Michaelmas, or the Feast of Michael and All Angels, is celebrated on the 29th of September every year. St Michael is one of the principal angelic warriors, protector against the dark of the night and the Archangel who fought against Satan and his evil angels. It is the “mass of Michael.” As it falls near the equinox, the day is associated with the beginning of autumn and the shortening of days. It used to be said that harvest had to be completed by Michaelmas, almost like the marking of the end of the productive season and the beginning of the new cycle of farming.
Traditionally, in the British Isles, a well fattened goose, fed on the stubble from the fields after the harvest, is eaten to protect against financial need in the family for the next year; and as the saying goes:
“Eat a goose on Michaelmas Day,
Want not for money all the year”.
Part of the reason goose is eaten is that it was said that when Queen Elizabeth I heard of the defeat of the Armada, she was dining on goose and resolved to eat it on Michaelmas Day.
Another piece of folklore in the British Isles suggests that Michaelmas day is the last day that blackberries can be picked. It is said that when St Michael expelled Lucifer, the devil, from heaven, he fell from the skies and landed in a prickly blackberry bush. Satan cursed the fruit, scorched them with his fiery breath, stamped, spat and urinated on them, so that they would be unfit for eating. As it is considered ill-advised to eat them after 29 September, a Michaelmas pie is made from the last of the season.
On this day, we give thanks for the many ways in which God’s loving care watches over us, both directly and indirectly, and we are reminded that the richness and variety of God’s creation far exceeds our knowledge of it.
In the Hebrew Scriptures, it is occasionally reported that someone saw a man who spoke to him with authority, and who he then realized was no mere man, but a messenger of God. Thus we have a belief in super-human rational created beings, either resembling men in appearance or taking human appearance when they are to communicate with us. They are referred to as “messengers of God,” or simply as “messengers.” The word for a messenger in Hebrew is malach, in Greek, angelos, from which we get our word “angel”
By the time of Christ, Jewish popular belief included many specifics about angels, with names for many of them. There were thought to be four archangels, named Michael, Gabriel, Raphael, and Uriel.
Michael (the name means “Who is like God?”) is said to be the captain of the heavenly armies, the greatest of all the angels. He is the protector against the dark of the night and the Archangel who fought against Satan and his evil angels. As Michaelmas is the time that the darker nights and colder days begin – the edge into winter – the celebration of Michaelmas is associated with encouraging protection during these dark months. It was believed that negative forces were stronger in darkness and so families would require stronger defences during the later months of the year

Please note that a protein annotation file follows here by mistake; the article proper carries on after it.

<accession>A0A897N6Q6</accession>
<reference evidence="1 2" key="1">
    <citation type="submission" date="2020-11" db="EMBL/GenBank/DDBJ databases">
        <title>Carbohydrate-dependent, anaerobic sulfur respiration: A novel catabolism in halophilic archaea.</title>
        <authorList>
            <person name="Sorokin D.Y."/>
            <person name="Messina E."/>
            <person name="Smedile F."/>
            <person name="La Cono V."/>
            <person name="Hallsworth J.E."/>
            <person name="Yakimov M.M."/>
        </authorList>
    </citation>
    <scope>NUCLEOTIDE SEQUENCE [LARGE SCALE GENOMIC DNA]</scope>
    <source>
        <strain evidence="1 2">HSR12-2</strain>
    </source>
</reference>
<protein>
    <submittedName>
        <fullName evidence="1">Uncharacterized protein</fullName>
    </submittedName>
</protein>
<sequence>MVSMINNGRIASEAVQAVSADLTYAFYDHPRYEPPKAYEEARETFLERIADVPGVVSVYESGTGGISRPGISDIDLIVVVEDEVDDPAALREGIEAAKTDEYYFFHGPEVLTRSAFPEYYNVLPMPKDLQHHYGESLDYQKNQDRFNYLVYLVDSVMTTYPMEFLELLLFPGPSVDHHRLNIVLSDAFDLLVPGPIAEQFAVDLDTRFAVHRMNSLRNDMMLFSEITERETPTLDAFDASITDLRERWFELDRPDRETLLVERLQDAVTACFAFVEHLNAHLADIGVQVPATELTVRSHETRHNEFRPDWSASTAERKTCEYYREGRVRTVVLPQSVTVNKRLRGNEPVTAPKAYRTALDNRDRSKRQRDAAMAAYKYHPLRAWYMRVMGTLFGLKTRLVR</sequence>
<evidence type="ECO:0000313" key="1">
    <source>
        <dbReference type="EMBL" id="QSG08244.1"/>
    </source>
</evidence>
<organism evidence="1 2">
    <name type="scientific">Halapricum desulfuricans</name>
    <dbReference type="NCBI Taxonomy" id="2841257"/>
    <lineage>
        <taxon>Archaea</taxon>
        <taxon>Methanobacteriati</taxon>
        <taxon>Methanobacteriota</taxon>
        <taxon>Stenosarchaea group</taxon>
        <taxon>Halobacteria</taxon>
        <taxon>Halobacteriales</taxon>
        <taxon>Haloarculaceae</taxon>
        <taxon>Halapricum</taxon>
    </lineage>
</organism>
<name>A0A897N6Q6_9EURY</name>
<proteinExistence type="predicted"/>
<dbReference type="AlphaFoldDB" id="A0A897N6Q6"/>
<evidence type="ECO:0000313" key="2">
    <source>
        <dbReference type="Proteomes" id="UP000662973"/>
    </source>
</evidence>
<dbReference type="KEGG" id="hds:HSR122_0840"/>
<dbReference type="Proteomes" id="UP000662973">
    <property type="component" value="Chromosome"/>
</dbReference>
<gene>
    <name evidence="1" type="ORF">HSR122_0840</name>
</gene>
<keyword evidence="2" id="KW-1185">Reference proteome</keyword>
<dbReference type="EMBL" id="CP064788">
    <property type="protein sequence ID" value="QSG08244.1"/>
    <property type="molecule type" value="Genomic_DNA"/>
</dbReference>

He is mentioned in the Scriptures in Daniel 10:13,31; 12:1 (where he is said to be the prince of the people of Israel); in Jude 9 (where he is said to have disputed with the devil about the body of Moses); and in Revelation 12:7 (where he is said to have led the heavenly armies against those of the great dragon). He is generally pictured in full armor, carrying a lance, and with his foot on the neck of a dragon. (Pictures of the Martyr George are often similar, but only Michael has wings.)
In Anglican and Episcopal tradition, there are three or four archangels in its calendar for 29 September feast for St. Michael and All Angels: namely Michael, Gabriel and Raphael, and often, Uriel. Gabriel (the name means “God is my champion”) is thought of as the special bearer of messages from God to men. According to the first chapter of Luke, he announced the forthcoming births of John the Baptist and of our Lord to Zachariah and the Virgin Mary respectively.
Gabriel (the name means “God is my champion”) is thought of as the special bearer of messages from God to men. According to the first chapter of Luke, he announced the forthcoming births of John the Baptist and of our Lord to Zachariah and the Virgin Mary respectively.
What is the value to us of remembering the Holy Angels? Well, since they appear to excel us in both knowledge and power, they remind us that, even among created things, we humans are not the top of the heap. Since it is the common belief that demons are angels who have chosen to disobey God and to be His enemies rather than His willing servants, they remind us that the higher we are the lower we can fall.